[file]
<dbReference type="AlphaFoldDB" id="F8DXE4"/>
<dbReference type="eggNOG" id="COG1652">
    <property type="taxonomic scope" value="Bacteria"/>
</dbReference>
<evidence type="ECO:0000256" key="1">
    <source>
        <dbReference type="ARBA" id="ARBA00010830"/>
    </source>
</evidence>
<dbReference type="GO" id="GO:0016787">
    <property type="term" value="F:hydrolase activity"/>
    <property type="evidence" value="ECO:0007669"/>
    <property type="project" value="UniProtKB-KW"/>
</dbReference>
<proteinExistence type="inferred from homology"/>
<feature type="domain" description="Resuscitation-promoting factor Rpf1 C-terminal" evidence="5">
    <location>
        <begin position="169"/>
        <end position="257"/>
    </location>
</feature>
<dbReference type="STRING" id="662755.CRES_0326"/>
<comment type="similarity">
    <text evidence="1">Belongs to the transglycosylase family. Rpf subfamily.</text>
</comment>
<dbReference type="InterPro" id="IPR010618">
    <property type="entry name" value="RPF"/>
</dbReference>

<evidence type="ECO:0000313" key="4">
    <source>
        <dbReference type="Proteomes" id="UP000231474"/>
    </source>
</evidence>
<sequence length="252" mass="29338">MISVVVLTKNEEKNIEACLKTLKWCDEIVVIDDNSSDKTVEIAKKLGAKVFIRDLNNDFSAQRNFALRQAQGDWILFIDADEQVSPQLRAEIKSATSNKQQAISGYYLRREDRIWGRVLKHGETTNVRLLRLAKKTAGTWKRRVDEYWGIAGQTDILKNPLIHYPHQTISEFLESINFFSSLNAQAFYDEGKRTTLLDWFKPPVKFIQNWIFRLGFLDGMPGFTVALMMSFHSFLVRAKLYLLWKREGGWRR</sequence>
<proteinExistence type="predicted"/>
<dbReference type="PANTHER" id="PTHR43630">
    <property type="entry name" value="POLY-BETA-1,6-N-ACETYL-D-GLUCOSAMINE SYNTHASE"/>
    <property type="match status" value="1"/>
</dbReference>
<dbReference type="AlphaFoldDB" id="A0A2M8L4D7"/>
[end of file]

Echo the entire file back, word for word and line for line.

<dbReference type="AlphaFoldDB" id="F8DXE4"/>
<dbReference type="eggNOG" id="COG1652">
    <property type="taxonomic scope" value="Bacteria"/>
</dbReference>
<evidence type="ECO:0000256" key="1">
    <source>
        <dbReference type="ARBA" id="ARBA00010830"/>
    </source>
</evidence>
<dbReference type="GO" id="GO:0016787">
    <property type="term" value="F:hydrolase activity"/>
    <property type="evidence" value="ECO:0007669"/>
    <property type="project" value="UniProtKB-KW"/>
</dbReference>
<proteinExistence type="inferred from homology"/>
<feature type="domain" description="Resuscitation-promoting factor Rpf1 C-terminal" evidence="5">
    <location>
        <begin position="169"/>
        <end position="257"/>
    </location>
</feature>
<dbReference type="STRING" id="662755.CRES_0326"/>
<comment type="similarity">
    <text evidence="1">Belongs to the transglycosylase family. Rpf subfamily.</text>
</comment>
<dbReference type="InterPro" id="IPR010618">
    <property type="entry name" value="RPF"/>
</dbReference>

<evidence type="ECO:0000313" key="4">
    <source>
        <dbReference type="Proteomes" id="UP000231474"/>
    </source>
</evidence>
<sequence length="252" mass="29338">MISVVVLTKNEEKNIEACLKTLKWCDEIVVIDDNSSDKTVEIAKKLGAKVFIRDLNNDFSAQRNFALRQAQGDWILFIDADEQVSPQLRAEIKSATSNKQQAISGYYLRREDRIWGRVLKHGETTNVRLLRLAKKTAGTWKRRVDEYWGIAGQTDILKNPLIHYPHQTISEFLESINFFSSLNAQAFYDEGKRTTLLDWFKPPVKFIQNWIFRLGFLDGMPGFTVALMMSFHSFLVRAKLYLLWKREGGWRR</sequence>
<proteinExistence type="predicted"/>
<dbReference type="PANTHER" id="PTHR43630">
    <property type="entry name" value="POLY-BETA-1,6-N-ACETYL-D-GLUCOSAMINE SYNTHASE"/>
    <property type="match status" value="1"/>
</dbReference>
<dbReference type="AlphaFoldDB" id="A0A2M8L4D7"/>